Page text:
Georgia’s high-profile, high-stakes elections caught the attention of another national media outlet late last week.
The New York Times reported on the Peach State’s November contests, saying that while Georgia has become more demographically diverse, its politics remain rooted in racism.
“The new Georgia [is] a state whose transformed economy has spawned a population boom and demographic shifts that are slowly altering its politics,” the article states. “With African-Americans coming in large numbers from other states, and emerging immigrant communities … Georgia is less white and less rural than it was a decade ago.
“Yet for all the changes … Georgia’s politics … are today playing out largely on the familiar terrain of black and white.”
The article actually does a pretty good job of profiling the challenges faced by both Georgia Republicans (maintaining their electoral grip) and Democrats (registering enough minority voters to loosen that grip). And it includes a good deal of history of the state’s politics.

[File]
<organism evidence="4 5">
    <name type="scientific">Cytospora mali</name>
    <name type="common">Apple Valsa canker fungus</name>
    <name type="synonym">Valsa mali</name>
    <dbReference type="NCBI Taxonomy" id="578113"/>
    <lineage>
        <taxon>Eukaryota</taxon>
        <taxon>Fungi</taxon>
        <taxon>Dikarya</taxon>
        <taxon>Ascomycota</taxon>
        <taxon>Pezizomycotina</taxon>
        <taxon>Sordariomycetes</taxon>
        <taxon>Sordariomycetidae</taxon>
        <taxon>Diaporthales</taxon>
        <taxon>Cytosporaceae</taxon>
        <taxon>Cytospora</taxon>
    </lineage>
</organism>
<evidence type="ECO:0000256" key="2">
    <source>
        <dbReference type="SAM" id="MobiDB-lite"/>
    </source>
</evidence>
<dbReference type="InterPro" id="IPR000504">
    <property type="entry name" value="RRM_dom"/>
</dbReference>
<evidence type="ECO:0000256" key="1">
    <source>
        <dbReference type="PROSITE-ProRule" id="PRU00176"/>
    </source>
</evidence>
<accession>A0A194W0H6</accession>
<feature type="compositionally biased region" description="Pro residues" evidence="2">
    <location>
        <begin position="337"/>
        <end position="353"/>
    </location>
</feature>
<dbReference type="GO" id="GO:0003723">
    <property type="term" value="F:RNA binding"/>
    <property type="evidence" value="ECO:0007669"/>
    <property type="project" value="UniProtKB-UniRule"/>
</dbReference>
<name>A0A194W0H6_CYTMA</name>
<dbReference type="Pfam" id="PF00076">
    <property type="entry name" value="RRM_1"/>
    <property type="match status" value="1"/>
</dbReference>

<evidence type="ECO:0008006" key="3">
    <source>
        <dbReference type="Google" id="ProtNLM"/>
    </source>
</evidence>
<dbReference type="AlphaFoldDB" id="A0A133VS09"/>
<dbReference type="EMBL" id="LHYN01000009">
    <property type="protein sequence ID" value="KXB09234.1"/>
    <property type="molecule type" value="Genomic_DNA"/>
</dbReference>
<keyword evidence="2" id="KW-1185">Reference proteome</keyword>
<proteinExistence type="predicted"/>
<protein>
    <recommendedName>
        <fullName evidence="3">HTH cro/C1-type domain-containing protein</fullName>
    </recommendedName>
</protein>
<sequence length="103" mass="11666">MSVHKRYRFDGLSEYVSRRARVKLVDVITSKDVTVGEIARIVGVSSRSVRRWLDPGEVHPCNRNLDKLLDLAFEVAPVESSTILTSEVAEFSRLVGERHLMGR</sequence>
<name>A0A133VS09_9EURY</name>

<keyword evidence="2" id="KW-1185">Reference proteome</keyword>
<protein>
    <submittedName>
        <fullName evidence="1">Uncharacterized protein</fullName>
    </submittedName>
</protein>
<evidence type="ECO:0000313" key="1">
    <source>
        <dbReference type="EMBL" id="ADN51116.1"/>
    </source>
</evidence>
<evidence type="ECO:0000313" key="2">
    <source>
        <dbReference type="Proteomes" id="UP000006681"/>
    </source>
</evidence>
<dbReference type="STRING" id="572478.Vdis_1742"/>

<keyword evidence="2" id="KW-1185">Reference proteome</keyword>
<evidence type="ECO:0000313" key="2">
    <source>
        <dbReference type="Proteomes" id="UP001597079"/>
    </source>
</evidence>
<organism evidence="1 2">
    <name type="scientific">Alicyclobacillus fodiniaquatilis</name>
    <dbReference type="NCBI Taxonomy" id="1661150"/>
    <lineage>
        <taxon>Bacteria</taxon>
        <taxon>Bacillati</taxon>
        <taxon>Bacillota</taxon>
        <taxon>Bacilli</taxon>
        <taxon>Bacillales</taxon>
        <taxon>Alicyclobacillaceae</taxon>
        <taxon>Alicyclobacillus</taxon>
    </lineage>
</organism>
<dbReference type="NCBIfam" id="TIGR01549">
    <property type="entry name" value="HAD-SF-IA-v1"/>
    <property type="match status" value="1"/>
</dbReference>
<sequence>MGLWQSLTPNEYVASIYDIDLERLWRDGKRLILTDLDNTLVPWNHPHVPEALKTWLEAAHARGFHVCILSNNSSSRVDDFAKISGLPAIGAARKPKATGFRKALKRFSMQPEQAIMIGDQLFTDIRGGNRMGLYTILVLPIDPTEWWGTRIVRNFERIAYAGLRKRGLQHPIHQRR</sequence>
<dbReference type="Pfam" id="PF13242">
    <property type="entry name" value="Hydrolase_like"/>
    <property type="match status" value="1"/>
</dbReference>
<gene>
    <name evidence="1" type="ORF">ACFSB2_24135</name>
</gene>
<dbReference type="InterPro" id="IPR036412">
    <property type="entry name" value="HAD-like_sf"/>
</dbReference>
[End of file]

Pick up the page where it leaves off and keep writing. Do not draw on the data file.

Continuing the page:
What it misses, however, is arguably the state’s most important political chapter – how rural white and urban black Democrats coalesced for more than a century, dominating the state.
Practical-minded leaders like Tom Murphy, George Busbee, Jimmy Carter Carl Sanders and Zell Miller — and a progressive Atlanta business community realizing that green is the only color that matters — reduced the GOP to political insignificance for more than 100 years.
In the 1990s, though, the GOP began engaging in a massive, grass-roots recruitment. And when the Democrats’ liberal base took control of the party in the late 90s, a perfect storm ensued, most publicly manifested in the battle over the state flag and then resulting in Sonny Perdue’s stunning gubernatorial triumph. It took two more electoral cycles for Georgia Democrats to finally stop living in the past and re-build for the future.
But if what U.S. Sen. Johnny Isakson says in the article is true – that “Georgia is a conservative state … it was a conservative state when … Democrats were in control” – it may not matter how many minority voters that Stacey Abrams and Rev. Raphael Warnock can register.